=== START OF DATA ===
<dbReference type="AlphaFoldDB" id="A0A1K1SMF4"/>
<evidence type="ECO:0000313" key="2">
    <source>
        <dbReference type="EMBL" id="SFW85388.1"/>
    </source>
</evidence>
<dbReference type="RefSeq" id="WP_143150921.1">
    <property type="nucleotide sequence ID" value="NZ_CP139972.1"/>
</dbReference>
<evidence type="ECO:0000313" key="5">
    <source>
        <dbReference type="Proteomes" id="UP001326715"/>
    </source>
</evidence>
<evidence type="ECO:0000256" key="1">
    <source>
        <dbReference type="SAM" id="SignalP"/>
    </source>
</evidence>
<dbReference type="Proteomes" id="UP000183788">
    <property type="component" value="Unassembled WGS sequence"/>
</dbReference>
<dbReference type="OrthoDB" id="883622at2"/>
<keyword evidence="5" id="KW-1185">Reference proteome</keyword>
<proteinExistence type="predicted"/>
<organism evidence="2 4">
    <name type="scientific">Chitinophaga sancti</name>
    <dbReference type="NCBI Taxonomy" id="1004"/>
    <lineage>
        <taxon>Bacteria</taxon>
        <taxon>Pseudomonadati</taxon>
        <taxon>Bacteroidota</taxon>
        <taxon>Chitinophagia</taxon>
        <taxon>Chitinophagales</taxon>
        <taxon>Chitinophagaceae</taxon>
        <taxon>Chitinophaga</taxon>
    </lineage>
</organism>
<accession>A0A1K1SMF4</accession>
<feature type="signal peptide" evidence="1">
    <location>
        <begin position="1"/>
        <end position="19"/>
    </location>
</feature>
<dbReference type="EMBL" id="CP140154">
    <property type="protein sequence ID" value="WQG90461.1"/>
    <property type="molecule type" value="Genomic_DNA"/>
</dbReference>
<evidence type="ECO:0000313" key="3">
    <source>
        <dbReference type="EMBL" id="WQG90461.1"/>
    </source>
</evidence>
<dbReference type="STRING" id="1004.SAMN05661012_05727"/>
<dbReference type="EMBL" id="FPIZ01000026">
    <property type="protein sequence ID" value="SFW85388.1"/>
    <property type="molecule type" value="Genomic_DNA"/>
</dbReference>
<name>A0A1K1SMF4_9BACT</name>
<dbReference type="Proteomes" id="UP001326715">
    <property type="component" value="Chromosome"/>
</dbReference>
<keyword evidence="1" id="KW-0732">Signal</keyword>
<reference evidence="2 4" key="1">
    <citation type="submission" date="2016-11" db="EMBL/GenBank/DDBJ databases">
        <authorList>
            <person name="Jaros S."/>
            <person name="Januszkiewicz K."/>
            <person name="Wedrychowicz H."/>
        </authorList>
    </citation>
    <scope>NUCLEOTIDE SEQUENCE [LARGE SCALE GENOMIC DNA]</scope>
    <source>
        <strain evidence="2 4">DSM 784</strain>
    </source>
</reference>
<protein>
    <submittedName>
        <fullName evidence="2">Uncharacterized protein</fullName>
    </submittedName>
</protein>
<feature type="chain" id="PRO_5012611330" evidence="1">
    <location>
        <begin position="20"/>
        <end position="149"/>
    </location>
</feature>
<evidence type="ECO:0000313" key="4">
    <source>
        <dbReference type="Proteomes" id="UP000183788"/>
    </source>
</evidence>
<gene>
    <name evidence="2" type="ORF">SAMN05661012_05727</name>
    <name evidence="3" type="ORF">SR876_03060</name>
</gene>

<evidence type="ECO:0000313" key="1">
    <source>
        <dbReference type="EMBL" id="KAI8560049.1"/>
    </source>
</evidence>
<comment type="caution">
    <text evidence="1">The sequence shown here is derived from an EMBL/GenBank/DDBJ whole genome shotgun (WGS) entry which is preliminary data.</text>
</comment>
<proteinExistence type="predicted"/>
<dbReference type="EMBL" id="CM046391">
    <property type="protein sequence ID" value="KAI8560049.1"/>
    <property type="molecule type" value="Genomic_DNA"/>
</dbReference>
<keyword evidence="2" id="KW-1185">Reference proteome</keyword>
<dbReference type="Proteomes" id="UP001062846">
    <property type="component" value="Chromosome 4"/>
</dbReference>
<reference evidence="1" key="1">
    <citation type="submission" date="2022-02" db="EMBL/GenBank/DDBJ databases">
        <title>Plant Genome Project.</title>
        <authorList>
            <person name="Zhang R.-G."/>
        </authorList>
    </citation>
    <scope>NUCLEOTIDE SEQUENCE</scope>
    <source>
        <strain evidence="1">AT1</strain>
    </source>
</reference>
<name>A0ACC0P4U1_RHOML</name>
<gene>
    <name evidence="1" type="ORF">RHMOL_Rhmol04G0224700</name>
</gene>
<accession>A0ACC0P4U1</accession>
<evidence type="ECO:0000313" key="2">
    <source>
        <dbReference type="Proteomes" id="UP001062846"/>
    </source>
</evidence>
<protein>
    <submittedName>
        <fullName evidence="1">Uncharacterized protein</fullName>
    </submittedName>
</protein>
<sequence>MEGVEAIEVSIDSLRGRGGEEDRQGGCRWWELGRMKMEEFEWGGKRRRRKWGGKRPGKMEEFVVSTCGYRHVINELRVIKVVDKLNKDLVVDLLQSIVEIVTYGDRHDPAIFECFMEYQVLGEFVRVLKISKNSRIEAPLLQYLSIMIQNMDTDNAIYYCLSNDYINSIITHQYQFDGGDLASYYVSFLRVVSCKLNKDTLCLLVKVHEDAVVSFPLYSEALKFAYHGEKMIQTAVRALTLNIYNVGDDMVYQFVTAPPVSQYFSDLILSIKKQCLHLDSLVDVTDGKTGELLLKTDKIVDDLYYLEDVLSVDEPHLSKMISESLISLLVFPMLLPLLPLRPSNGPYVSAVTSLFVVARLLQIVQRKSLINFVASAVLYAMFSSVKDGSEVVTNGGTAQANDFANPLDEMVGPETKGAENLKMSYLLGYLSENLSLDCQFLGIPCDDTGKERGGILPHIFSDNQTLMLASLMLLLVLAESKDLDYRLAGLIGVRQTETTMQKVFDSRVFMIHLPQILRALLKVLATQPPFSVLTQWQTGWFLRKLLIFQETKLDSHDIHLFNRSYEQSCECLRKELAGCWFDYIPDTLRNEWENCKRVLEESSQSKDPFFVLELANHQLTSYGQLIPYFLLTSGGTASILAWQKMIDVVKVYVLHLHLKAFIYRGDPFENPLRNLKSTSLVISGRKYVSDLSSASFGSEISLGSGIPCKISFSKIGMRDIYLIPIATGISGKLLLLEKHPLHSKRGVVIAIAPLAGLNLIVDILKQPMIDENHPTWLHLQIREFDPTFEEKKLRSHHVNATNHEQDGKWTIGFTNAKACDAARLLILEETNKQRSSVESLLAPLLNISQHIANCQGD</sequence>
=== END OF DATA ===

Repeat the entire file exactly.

<dbReference type="AlphaFoldDB" id="A0A1K1SMF4"/>
<evidence type="ECO:0000313" key="2">
    <source>
        <dbReference type="EMBL" id="SFW85388.1"/>
    </source>
</evidence>
<dbReference type="RefSeq" id="WP_143150921.1">
    <property type="nucleotide sequence ID" value="NZ_CP139972.1"/>
</dbReference>
<evidence type="ECO:0000313" key="5">
    <source>
        <dbReference type="Proteomes" id="UP001326715"/>
    </source>
</evidence>
<evidence type="ECO:0000256" key="1">
    <source>
        <dbReference type="SAM" id="SignalP"/>
    </source>
</evidence>
<dbReference type="Proteomes" id="UP000183788">
    <property type="component" value="Unassembled WGS sequence"/>
</dbReference>
<dbReference type="OrthoDB" id="883622at2"/>
<keyword evidence="5" id="KW-1185">Reference proteome</keyword>
<proteinExistence type="predicted"/>
<organism evidence="2 4">
    <name type="scientific">Chitinophaga sancti</name>
    <dbReference type="NCBI Taxonomy" id="1004"/>
    <lineage>
        <taxon>Bacteria</taxon>
        <taxon>Pseudomonadati</taxon>
        <taxon>Bacteroidota</taxon>
        <taxon>Chitinophagia</taxon>
        <taxon>Chitinophagales</taxon>
        <taxon>Chitinophagaceae</taxon>
        <taxon>Chitinophaga</taxon>
    </lineage>
</organism>
<accession>A0A1K1SMF4</accession>
<feature type="signal peptide" evidence="1">
    <location>
        <begin position="1"/>
        <end position="19"/>
    </location>
</feature>
<dbReference type="EMBL" id="CP140154">
    <property type="protein sequence ID" value="WQG90461.1"/>
    <property type="molecule type" value="Genomic_DNA"/>
</dbReference>
<evidence type="ECO:0000313" key="3">
    <source>
        <dbReference type="EMBL" id="WQG90461.1"/>
    </source>
</evidence>
<dbReference type="STRING" id="1004.SAMN05661012_05727"/>
<dbReference type="EMBL" id="FPIZ01000026">
    <property type="protein sequence ID" value="SFW85388.1"/>
    <property type="molecule type" value="Genomic_DNA"/>
</dbReference>
<name>A0A1K1SMF4_9BACT</name>
<dbReference type="Proteomes" id="UP001326715">
    <property type="component" value="Chromosome"/>
</dbReference>
<keyword evidence="1" id="KW-0732">Signal</keyword>
<reference evidence="2 4" key="1">
    <citation type="submission" date="2016-11" db="EMBL/GenBank/DDBJ databases">
        <authorList>
            <person name="Jaros S."/>
            <person name="Januszkiewicz K."/>
            <person name="Wedrychowicz H."/>
        </authorList>
    </citation>
    <scope>NUCLEOTIDE SEQUENCE [LARGE SCALE GENOMIC DNA]</scope>
    <source>
        <strain evidence="2 4">DSM 784</strain>
    </source>
</reference>
<protein>
    <submittedName>
        <fullName evidence="2">Uncharacterized protein</fullName>
    </submittedName>
</protein>
<feature type="chain" id="PRO_5012611330" evidence="1">
    <location>
        <begin position="20"/>
        <end position="149"/>
    </location>
</feature>
<evidence type="ECO:0000313" key="4">
    <source>
        <dbReference type="Proteomes" id="UP000183788"/>
    </source>
</evidence>
<gene>
    <name evidence="2" type="ORF">SAMN05661012_05727</name>
    <name evidence="3" type="ORF">SR876_03060</name>
</gene>

<evidence type="ECO:0000313" key="1">
    <source>
        <dbReference type="EMBL" id="KAI8560049.1"/>
    </source>
</evidence>
<comment type="caution">
    <text evidence="1">The sequence shown here is derived from an EMBL/GenBank/DDBJ whole genome shotgun (WGS) entry which is preliminary data.</text>
</comment>
<proteinExistence type="predicted"/>
<dbReference type="EMBL" id="CM046391">
    <property type="protein sequence ID" value="KAI8560049.1"/>
    <property type="molecule type" value="Genomic_DNA"/>
</dbReference>
<keyword evidence="2" id="KW-1185">Reference proteome</keyword>
<dbReference type="Proteomes" id="UP001062846">
    <property type="component" value="Chromosome 4"/>
</dbReference>
<reference evidence="1" key="1">
    <citation type="submission" date="2022-02" db="EMBL/GenBank/DDBJ databases">
        <title>Plant Genome Project.</title>
        <authorList>
            <person name="Zhang R.-G."/>
        </authorList>
    </citation>
    <scope>NUCLEOTIDE SEQUENCE</scope>
    <source>
        <strain evidence="1">AT1</strain>
    </source>
</reference>
<name>A0ACC0P4U1_RHOML</name>
<gene>
    <name evidence="1" type="ORF">RHMOL_Rhmol04G0224700</name>
</gene>
<accession>A0ACC0P4U1</accession>
<evidence type="ECO:0000313" key="2">
    <source>
        <dbReference type="Proteomes" id="UP001062846"/>
    </source>
</evidence>
<protein>
    <submittedName>
        <fullName evidence="1">Uncharacterized protein</fullName>
    </submittedName>
</protein>
<sequence>MEGVEAIEVSIDSLRGRGGEEDRQGGCRWWELGRMKMEEFEWGGKRRRRKWGGKRPGKMEEFVVSTCGYRHVINELRVIKVVDKLNKDLVVDLLQSIVEIVTYGDRHDPAIFECFMEYQVLGEFVRVLKISKNSRIEAPLLQYLSIMIQNMDTDNAIYYCLSNDYINSIITHQYQFDGGDLASYYVSFLRVVSCKLNKDTLCLLVKVHEDAVVSFPLYSEALKFAYHGEKMIQTAVRALTLNIYNVGDDMVYQFVTAPPVSQYFSDLILSIKKQCLHLDSLVDVTDGKTGELLLKTDKIVDDLYYLEDVLSVDEPHLSKMISESLISLLVFPMLLPLLPLRPSNGPYVSAVTSLFVVARLLQIVQRKSLINFVASAVLYAMFSSVKDGSEVVTNGGTAQANDFANPLDEMVGPETKGAENLKMSYLLGYLSENLSLDCQFLGIPCDDTGKERGGILPHIFSDNQTLMLASLMLLLVLAESKDLDYRLAGLIGVRQTETTMQKVFDSRVFMIHLPQILRALLKVLATQPPFSVLTQWQTGWFLRKLLIFQETKLDSHDIHLFNRSYEQSCECLRKELAGCWFDYIPDTLRNEWENCKRVLEESSQSKDPFFVLELANHQLTSYGQLIPYFLLTSGGTASILAWQKMIDVVKVYVLHLHLKAFIYRGDPFENPLRNLKSTSLVISGRKYVSDLSSASFGSEISLGSGIPCKISFSKIGMRDIYLIPIATGISGKLLLLEKHPLHSKRGVVIAIAPLAGLNLIVDILKQPMIDENHPTWLHLQIREFDPTFEEKKLRSHHVNATNHEQDGKWTIGFTNAKACDAARLLILEETNKQRSSVESLLAPLLNISQHIANCQGD</sequence>